Monday, 20 August 2012

The Mermaid of Zennor

Zennor Head, photo credit Tom Oates
Zennor Head in the evening

The Mermaid of Zennor is the first opera from young composer/conductor Leo Geyer. The opera was premiered in Manchester, where Geyer is currently studying at Manchester University and the Royal Northern College of Music.  Geyer is the co-founder of the ConstellaOrchestra and it was with this ensemble that he premiered the piece, bringing them to this year’s Tête à Tête: The Opera Festival at Hammersmith’s Riverside Studios for further performances, where I saw the second performance on 19 August.

The work is a compact piece, lasting just 40 minutes, eminently sensible for a first opera. Geyer and his librettist, Martin Kratz (a PhD student at Manchester Metropolitan University) have already worked together on a vocal work and they collaborated closely on the libretto for The Mermaid of Zennor. The result is a nicely constructed piece of work which is elegantly poetic but does not strain to contain too much in the time allotted.

The story is based on the Cornish legend about a mermaid who becomes entranced by the singing of a young fisherman, who sings the evening hymn every night in church. Geyer and Kratz have chosen not to depict the legend as such, but to give a sideways glance at it. In the opera Matthew (Timothy Langston) is washed up on the sea shore unconscious. His lover, the mermaid Morveren (Harriet Eaves) finds him, but he has lost his memory and they are then disturbed by a hiker. Morveren disappears and the hiker (Amy Webber) finds Matthew who starts to remember fragments of his life with Morveren and the hiker thinks he is raving.  The walker goes for help, so Morveren reveals herself to Matthew. His memory finally comes back and the two go off, leaving the walker to return to empty sand.

Geyer has set the opera for just the three singers and an eight part instrumental ensemble (flute, clarinet, bassoon, horn percussion, harp, viola and bass). The piece opened with a poetic and beautifully realised instrumental prelude which rose out of the sounds of the waves. Throughout Geyer’s writing for the instruments was poised and sparely elegant. Even in a studio theatre with the instrumentalists placed next to the singers, Geyer’s writing was such that balance was never the problem that you might have expected.

The libretto left plenty of space for music, so that the piece was punctuated with expressive instrumental interludes and profound pauses. Both Katz and Geyer seem to have a good feeling for what it takes to make a well-constructed opera.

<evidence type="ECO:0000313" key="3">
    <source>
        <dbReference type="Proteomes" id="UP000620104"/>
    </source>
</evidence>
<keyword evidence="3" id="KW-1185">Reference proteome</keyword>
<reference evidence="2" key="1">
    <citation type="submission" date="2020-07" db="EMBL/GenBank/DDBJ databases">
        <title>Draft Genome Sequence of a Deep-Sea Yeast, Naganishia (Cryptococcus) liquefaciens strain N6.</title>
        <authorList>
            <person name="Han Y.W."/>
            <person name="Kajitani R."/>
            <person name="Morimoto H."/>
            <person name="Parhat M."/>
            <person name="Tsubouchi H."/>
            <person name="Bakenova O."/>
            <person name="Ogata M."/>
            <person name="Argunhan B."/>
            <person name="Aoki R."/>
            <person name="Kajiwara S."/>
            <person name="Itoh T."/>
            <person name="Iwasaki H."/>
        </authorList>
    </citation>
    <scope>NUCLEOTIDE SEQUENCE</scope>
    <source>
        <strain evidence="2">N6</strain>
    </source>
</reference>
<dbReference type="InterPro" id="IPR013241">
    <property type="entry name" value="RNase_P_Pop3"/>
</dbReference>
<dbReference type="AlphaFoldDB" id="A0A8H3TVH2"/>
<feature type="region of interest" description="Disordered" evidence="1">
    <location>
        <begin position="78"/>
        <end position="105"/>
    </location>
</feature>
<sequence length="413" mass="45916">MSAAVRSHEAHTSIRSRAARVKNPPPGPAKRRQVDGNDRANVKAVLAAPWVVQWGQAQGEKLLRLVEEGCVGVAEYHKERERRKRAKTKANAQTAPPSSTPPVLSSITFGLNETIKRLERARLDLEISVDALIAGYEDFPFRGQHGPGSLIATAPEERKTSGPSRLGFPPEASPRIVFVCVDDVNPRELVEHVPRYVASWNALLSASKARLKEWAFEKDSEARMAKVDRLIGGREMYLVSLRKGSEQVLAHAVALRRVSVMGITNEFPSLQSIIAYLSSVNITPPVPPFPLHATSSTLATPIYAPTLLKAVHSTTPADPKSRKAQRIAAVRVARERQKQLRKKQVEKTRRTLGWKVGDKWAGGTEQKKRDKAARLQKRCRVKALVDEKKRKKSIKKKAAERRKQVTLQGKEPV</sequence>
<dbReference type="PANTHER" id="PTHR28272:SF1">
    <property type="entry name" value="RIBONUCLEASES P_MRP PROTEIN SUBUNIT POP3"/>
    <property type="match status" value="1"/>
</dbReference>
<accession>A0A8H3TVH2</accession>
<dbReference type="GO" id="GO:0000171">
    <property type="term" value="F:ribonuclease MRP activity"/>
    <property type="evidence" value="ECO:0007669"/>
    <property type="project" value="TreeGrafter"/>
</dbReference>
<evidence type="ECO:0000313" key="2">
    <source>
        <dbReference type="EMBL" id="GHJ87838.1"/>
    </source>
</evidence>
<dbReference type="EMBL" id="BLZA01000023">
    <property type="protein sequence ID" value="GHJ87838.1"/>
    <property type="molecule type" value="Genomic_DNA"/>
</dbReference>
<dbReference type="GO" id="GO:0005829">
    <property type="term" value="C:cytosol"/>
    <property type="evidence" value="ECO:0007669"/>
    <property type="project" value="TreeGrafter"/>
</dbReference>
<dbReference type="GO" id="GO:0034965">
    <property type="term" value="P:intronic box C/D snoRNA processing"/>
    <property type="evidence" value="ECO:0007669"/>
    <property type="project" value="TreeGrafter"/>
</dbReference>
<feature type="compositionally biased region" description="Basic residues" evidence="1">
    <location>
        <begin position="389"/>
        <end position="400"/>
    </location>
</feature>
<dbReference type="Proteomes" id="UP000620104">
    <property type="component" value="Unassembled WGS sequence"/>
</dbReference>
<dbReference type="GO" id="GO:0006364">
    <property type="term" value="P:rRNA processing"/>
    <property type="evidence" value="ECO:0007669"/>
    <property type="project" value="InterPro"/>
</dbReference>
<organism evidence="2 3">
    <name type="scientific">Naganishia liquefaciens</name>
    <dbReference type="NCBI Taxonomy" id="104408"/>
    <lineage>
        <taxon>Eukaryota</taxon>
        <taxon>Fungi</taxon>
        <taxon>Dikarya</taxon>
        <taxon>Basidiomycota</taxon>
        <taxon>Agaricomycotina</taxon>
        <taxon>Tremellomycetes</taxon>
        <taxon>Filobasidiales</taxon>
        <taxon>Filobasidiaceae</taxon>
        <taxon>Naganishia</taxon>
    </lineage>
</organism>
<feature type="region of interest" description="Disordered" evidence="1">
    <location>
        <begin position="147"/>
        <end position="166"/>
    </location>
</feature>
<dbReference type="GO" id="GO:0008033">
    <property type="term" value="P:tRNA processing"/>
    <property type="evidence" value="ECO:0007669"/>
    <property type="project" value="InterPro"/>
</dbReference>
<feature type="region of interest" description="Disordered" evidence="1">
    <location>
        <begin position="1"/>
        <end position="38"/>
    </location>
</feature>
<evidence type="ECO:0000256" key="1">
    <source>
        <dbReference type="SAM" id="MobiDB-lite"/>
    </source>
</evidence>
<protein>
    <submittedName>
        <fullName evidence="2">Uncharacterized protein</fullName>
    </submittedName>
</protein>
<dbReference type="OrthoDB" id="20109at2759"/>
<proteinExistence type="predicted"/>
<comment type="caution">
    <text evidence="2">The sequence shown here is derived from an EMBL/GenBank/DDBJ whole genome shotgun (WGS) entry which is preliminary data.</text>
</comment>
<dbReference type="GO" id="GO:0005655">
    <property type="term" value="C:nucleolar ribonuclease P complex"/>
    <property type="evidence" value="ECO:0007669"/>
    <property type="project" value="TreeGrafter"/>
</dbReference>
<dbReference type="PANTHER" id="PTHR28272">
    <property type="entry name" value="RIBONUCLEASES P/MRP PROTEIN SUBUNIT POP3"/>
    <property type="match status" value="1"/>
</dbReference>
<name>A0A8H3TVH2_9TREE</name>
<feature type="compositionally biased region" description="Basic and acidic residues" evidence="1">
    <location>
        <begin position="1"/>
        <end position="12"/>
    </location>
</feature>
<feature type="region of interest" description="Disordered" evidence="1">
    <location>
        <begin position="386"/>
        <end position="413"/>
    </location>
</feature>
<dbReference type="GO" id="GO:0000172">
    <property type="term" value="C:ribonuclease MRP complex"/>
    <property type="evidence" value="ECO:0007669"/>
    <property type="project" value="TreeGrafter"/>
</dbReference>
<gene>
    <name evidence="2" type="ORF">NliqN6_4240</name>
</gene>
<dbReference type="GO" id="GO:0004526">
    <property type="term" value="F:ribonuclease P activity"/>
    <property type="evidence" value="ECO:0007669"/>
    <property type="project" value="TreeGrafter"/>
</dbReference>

Geyer’s writing is essentially tonal, with quite a degree of chromaticism. Much of his instrumental accompaniment seemed highly textural, with the different textures of the musical fabric being almost as important as the exact melodic lines, individual notes placed with care and economy.

His natural lyrical language seems to be quite chromatic and I felt that the lines given to the singers, whilst singable and expressive, relied a little too much on an instrumental idiom. If you had replaced the singers by instruments, the result would have worked rather nicely. Whilst this isn’t a problem per se, Geyer has not yet learned to write melodic lines which are quite memorable enough. This isn’t a question of writing tunes, but just coming up with motifs which stick in the listener’s brain.

Much of Geyer’s text setting flowed quite naturally as dialogue, with just enough interest and musical expression to lift things from simply narrative. But at key moments, the vocal lines just were not quite striking enough. This was particularly true with the evening hymn, which was first sung by Matthew and then, at the end, by the hiker with Matthew and Morvereen joining in. This did not quite stick in the musical memory the way I wanted it to.

Another musical comment, which is not necessarily a criticism but more of an observation of how I felt I would have constructed things; I would have liked there to have been a bit more musical distinction of Morveren, particularly when she was singing her solos. I wanted her accompaniment to be significantly different. Geyer did vary his palate beautifully and expressively, but he seemed to treat the three characters as equals rather than Morveren as an exotic from another world.

Florence Wright’s production was simple but effective. Clearly quite portable but making good use of few resources; just a sheet of black plastic with sand on it, some rope and shells, plus the instrumental ensemble decked out with seaweed and fishing nets. Where the production fell down was in the depiction of Morvereen, she had no fish-tail. Now this is always difficult, and but putting her in a slinky red dress with sea shells in her hair did not quite work; she really should looked ‘of the sea’.

The cast were uniformly excellent. Harriet Eaves made an attractive and seductive Morveren, giving poignancy to her moments when she had to anxiously lurk on the fringes of the action. Amy Webster as the hiker did not really ever get the chance for a big moment, but she did get to whistle (which she did well and in tune). As Matthew, Timothy Langston provided a sterling performance, moving from dim maunderings as he came around through vague recollection to full born performance as he recovered. All three had excellent diction which ensured that the majority of the text came through, which is always a good sign in a new piece like this.

Geyer himself conducted, clearly in charge and in control, but allowing the music to flow naturally.  

First operas are often tricky and Geyer and Katz are to be congratulated on achieving so much and showing such elegant control. I look forward to hearing their next offering.

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